Just one exception was made 8 years later when coach van Basten, being a fan of Johan Cruyff, decided to play again with 3 defenders in the 2006 World Cup opening qualifier against Czech Republic. He won the match but never used the 3-4-3 anymore. The current Bondscoach Ronald Koeman should realize by now that the Oranje have won the hearts of many with the 3-4-3 and 4-3-3 formations but the only title at Euro 88 came with a 4-4-2 formation. It is just very weird that it was never deployed again.
One of the main characteristics of the German National team is the mentality and team spirit. They have always been excellent and distinguished for this. They always had the right staff to minimize the probability of disturbances inside the camps. This has always been a major reason for their titles so far; the better the mentality of the group, the better the environment is for the coach to work on tactics, and thus an increased chance of success. Their Orange counterparts have always suffered here, and endured serious consequences in major tournaments. They always had more ‘stars’ and therefore more little ‘kingdoms’ as Rinus Michels liked to call them. A coach’s most difficult task is to be able to convince the players with ‘kingdoms’ that their self-interest cannot prevail over the interest of the team. The more stars a team has – the more kingdoms – the more difficult the job gets for the coach.
One of the very few exceptions in the German camp was at the 1994 World Cup. Germany was one of the favourites for the title and even had an easier path than expected, having been paired up against Bulgaria in the Quarterfinals. Before the match, unexpectedly, one the players’ wife claimed that all the players’ wives were not being taken care of properly in USA. That sounded worthless at first, but mainstream media loves these statements. It created divided opinions in the German camp. Few agreed and others thought it was exaggerated. Team spirit was hurt and Die Mannschaft paid the price against a weaker team.
Two years later, Berti Vogts took action in the most appropriate and professional manner. He removed some major names from the final selection, increased the staff so that the non-football related issues could be taken care of, limited the media intervention and eventually won the Euro 96 with a lower quality group of players.
For Netherlands on the other hand, countless examples of failed team spirit have occurred at almost every tournament. A player going to a bar against the basic team rules at 1974 World Cup, star players revolting against coach Thijs Libregts for no reason before the 1990 World Cup, the vicious rift between Guus Hiddink and Edgar Davids at Euro 96, Kluivert and van Nistelrooy situation before and during Euro 2004, down to Euro 2012 when Huntelaar and van der Vaart just refused to start on the bench are just a few examples of Dutch notoriety that come to mind.
Dutch players care more about the journalists’ after-match ratings and not the coach’s opinions, and are much faster to voice their opinion. The media, as always, is on full alert for such ‘gifts’. Coach of the century, Rinus Michels always forbade his players to criticize his tactics or their teammates. They were only allowed to criticize themselves. He always succeeded to convince his group that media is their number one enemy. In their most memorable World Cup 1974, when one of their players went to a bar, Michels kept him outside in the hall ‘like a little child’ while consulting the rest of the squad to decide his fate. They decided to give him another chance, but this story was not leaked to the press and Michels felt the squad’s solidarity that he had always wished for and went on to work on the tactical aspects.
Germany will always remain highly disciplined in Football, updating themselves on the continuously changing aspects of the game and their coaches are ready to travel the world in search of new methods and training programs seeking perfection for the development of their players. Germany will remain humble in the coaching and learning processes and will definitely win more titles.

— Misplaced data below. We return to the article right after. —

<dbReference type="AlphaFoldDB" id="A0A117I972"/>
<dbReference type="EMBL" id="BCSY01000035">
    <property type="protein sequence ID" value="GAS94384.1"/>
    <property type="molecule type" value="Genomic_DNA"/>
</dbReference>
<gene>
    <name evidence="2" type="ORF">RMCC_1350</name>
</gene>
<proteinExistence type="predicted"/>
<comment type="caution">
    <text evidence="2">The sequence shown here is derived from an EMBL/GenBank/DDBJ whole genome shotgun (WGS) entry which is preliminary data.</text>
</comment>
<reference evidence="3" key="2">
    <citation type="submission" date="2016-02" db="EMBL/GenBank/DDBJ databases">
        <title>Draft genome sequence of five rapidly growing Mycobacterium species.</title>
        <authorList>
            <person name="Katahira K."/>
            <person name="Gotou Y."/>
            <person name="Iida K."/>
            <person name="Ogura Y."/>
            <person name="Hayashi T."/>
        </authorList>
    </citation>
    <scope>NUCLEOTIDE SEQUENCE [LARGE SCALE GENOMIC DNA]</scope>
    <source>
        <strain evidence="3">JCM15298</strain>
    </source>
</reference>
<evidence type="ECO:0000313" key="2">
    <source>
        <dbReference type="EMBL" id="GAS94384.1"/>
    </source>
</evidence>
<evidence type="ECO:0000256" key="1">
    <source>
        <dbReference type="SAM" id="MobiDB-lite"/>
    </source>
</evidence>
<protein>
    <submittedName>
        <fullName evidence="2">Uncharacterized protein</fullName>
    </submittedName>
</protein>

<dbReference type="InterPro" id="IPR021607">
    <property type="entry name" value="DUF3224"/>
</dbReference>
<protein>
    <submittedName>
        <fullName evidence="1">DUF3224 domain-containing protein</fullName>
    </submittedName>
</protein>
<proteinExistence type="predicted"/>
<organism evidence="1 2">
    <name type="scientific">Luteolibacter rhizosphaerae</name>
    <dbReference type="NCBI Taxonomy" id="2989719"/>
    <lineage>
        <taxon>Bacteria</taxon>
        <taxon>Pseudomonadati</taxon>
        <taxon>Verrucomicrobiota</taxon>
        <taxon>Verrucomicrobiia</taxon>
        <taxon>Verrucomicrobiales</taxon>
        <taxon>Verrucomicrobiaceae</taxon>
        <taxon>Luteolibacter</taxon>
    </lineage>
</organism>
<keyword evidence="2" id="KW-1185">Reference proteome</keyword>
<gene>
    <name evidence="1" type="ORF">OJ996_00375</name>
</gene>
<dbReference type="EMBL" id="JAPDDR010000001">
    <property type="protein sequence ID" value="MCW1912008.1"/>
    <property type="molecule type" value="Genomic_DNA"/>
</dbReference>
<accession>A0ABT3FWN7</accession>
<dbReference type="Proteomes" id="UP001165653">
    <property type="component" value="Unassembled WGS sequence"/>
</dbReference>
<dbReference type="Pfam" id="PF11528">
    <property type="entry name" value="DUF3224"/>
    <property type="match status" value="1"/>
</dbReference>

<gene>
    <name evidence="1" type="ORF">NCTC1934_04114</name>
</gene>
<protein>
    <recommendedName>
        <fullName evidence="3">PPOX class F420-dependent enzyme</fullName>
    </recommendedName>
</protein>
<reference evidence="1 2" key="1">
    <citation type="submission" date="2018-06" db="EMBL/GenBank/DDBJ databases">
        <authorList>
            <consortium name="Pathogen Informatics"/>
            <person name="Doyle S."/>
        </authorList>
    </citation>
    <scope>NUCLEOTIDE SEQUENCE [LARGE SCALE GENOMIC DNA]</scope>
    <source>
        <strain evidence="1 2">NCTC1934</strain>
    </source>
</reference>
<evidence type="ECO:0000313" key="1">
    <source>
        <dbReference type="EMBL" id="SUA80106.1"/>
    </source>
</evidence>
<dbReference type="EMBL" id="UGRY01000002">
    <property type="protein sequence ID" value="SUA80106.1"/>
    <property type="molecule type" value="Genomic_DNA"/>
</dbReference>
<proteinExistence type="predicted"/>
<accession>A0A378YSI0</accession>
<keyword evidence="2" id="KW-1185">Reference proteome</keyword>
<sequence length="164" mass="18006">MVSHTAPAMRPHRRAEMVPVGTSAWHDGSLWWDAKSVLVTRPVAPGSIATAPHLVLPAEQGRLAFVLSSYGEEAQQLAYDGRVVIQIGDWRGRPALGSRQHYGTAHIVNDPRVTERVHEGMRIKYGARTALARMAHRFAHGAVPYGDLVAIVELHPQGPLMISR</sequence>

On the other hand, arrogance and self-satisfaction dominate the minds of pro-coaches, youth coaches and KNVB officials. Their expectations will always be questioned by many. Are they disheartened by the loss of a third World Cup Final in 2010 or are they just happy of their overall result in the tournament? Are the Amsterdammers frustrated that they were one second away from reaching a Champions League Final in 2019 after 23 years or are they content that they gained huge respect all over the world and introduced their special graduates Frenkie de Jong and Matthijs de Ligt?
Complacency sets in and will keep on arising even with their most professional players and their strongest teams at the most crucial moments. Rinus Michels believed that in Euro 92, the failure to win the Semifinal against Denmark was a direct result of the complacency after the win against Germany. “I would have preferred to start this match with a player down or 1-0 down.” he said. He also believed that the exact same thing could have happened in the Euro 88 final against USSR, after a historical Semifinal win against Germany in Hamburg. But the loss against Soviet Union in the opening match played a positive role this time.
The Dutch need to accept the fact that a chance to score created by a beautiful combination play has the same value as a chance created by a counter attack via one pass only. It goes for goals as well. The fifth goal scored by Ronald De Boer for Netherlands in a 5-0 win against South Korea in the 1998 World Cup is as significant as Robben’s fifth goal against Spain in the 2014 World Cup. This game has been invented so that there will be only one winner in the end. So discipline and winning mentality should be taught at an early stage and there is no reason why this is omitted from the youth section training programs in the Netherlands.
Footwork and speed have their limitations but the mind does not, and the room of improvement for the Dutch is huge in this area. Winning mentality is the most difficult asset to teach anyone in any sport. The Dutch need to master that to the smallest detail from their neighbours. Many argue that it comes as an intrinsic motivation and you either have it or you don’t, but that is not true. Germans are one the world’s best in adding intrinsic and extrinsic motivation in the most efficient way to create players with sharp winning mentality and even moved to create players with a winning-habit mentality.